Simi Afonrinwo, a junior at Palatine and native of Nigeria, filled her silhouette with phrases that reflect her identity, such as African, sister, and over-thinker. But she also wanted to use the platform to bring to light the last words said by victims of police brutality.

Afonrinwo says being a part of the club has helped her speak up more and explore different cultures within the Black community.

"We've become a tight community," she says of the ABL Club, "and we see the world through each other's eyes."

                                                                                                                                                                                                                       
 

Amina Norfleet, who graduated in 2021, came up with the club as the result of her senior project, which she started in 2020. At its core, Norfleet wanted to create a place where Black students could feel supported, valued and where they could come together.

The ABL club's display at Palatine High School includes an area marked as "The Power of Language," filled with handwritten quotes from influential Black leaders, students and staff as a way to inspire each other.
The ABL club's display at Palatine High School includes an area marked as "The Power of Language," filled with handwritten quotes from influential Black leaders, students and staff as a way to inspire each other. - Courtesy of District 211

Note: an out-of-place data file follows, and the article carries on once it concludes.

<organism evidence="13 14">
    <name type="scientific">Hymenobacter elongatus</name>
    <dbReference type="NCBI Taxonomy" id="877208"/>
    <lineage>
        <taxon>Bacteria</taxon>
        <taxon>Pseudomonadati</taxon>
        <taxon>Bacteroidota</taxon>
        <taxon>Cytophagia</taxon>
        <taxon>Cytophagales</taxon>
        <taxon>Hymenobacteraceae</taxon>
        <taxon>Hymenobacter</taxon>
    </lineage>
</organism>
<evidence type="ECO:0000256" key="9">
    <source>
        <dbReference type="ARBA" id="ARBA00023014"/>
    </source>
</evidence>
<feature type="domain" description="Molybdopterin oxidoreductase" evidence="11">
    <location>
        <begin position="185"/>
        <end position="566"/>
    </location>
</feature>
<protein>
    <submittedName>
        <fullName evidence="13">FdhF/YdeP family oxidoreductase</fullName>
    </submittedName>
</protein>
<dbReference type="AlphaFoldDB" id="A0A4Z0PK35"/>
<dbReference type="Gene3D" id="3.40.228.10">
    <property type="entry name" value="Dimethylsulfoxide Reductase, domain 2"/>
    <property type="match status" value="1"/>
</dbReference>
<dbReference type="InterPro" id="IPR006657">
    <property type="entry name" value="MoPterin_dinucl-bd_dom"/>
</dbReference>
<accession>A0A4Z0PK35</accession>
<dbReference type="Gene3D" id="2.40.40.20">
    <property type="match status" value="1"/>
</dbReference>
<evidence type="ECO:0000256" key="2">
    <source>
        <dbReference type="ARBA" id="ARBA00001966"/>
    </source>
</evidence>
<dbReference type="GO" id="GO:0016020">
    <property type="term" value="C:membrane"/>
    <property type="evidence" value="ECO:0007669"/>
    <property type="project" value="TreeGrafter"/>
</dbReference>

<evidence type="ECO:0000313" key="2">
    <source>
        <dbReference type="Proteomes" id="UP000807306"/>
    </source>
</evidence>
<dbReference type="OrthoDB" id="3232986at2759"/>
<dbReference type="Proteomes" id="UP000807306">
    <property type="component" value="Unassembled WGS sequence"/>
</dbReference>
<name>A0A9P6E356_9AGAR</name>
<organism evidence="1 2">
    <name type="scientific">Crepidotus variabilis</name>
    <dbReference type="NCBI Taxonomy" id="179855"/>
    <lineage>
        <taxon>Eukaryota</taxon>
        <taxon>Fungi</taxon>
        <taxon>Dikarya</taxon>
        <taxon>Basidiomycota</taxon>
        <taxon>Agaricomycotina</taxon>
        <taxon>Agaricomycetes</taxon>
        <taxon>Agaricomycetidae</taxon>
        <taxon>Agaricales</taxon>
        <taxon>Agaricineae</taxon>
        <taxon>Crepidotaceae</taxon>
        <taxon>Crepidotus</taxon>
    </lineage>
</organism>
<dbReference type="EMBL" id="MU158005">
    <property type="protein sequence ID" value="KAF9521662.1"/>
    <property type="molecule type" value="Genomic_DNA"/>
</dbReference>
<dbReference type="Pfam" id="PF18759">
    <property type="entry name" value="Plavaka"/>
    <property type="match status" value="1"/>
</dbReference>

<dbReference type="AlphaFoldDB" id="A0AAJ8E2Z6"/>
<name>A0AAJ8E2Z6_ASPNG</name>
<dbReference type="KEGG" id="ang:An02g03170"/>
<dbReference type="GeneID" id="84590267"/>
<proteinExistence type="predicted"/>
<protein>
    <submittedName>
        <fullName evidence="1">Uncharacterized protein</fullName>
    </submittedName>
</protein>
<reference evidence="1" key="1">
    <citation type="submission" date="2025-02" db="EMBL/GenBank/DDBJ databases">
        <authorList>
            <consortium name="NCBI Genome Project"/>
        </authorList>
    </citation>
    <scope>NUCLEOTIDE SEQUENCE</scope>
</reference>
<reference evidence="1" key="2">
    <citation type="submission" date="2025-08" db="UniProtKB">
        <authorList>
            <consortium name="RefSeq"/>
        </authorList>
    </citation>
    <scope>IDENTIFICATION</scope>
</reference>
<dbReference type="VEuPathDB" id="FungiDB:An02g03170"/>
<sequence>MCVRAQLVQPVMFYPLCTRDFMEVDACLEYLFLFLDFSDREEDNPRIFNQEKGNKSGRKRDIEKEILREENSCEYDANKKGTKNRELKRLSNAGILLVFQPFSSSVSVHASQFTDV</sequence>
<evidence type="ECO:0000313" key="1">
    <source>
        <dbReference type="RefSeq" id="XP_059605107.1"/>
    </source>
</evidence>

Naming it the Advancement of Black Leaders, administrators say, was intentional, and the result has been empowering and impactful for its members and the wider school community.

Last September, Robinson planted the seed for the art happening by leading club members through an examination of their own identities. She had students write down phrases that described who they were -- and who they were not. She based their discussion off the book "This Book is Anti-Racist" by Tiffany Jewell.

Next, Kay Lange, an art teacher at Palatine, suggested the silhouette project to club members. She referred them to the work of contemporary artist Kara Walker, who uses silhouettes to "say a lot with very little information," and artist Robert Rauschenberger.

The artwork of some students in Palatine High School's ABL Club (Advancement of Black Leaders) is on display in the hallway for Black History Month.
The artwork of some students in Palatine High School's ABL Club (Advancement of Black Leaders) is on display in the hallway for Black History Month. - Courtesy of District 211

Club members have done much more to celebrate the month -- from posting handwritten notes of quotes on a wall they called the "Power of Language," to T-shirt sales and a sweet potato pie bake-off. But the silhouettes have caused the most buzz.

"I'm just so proud of our students and staff, because of all the conversations that have started because of these silhouettes," Smith adds. "They've created a space for these conversations that probably would not have happened otherwise."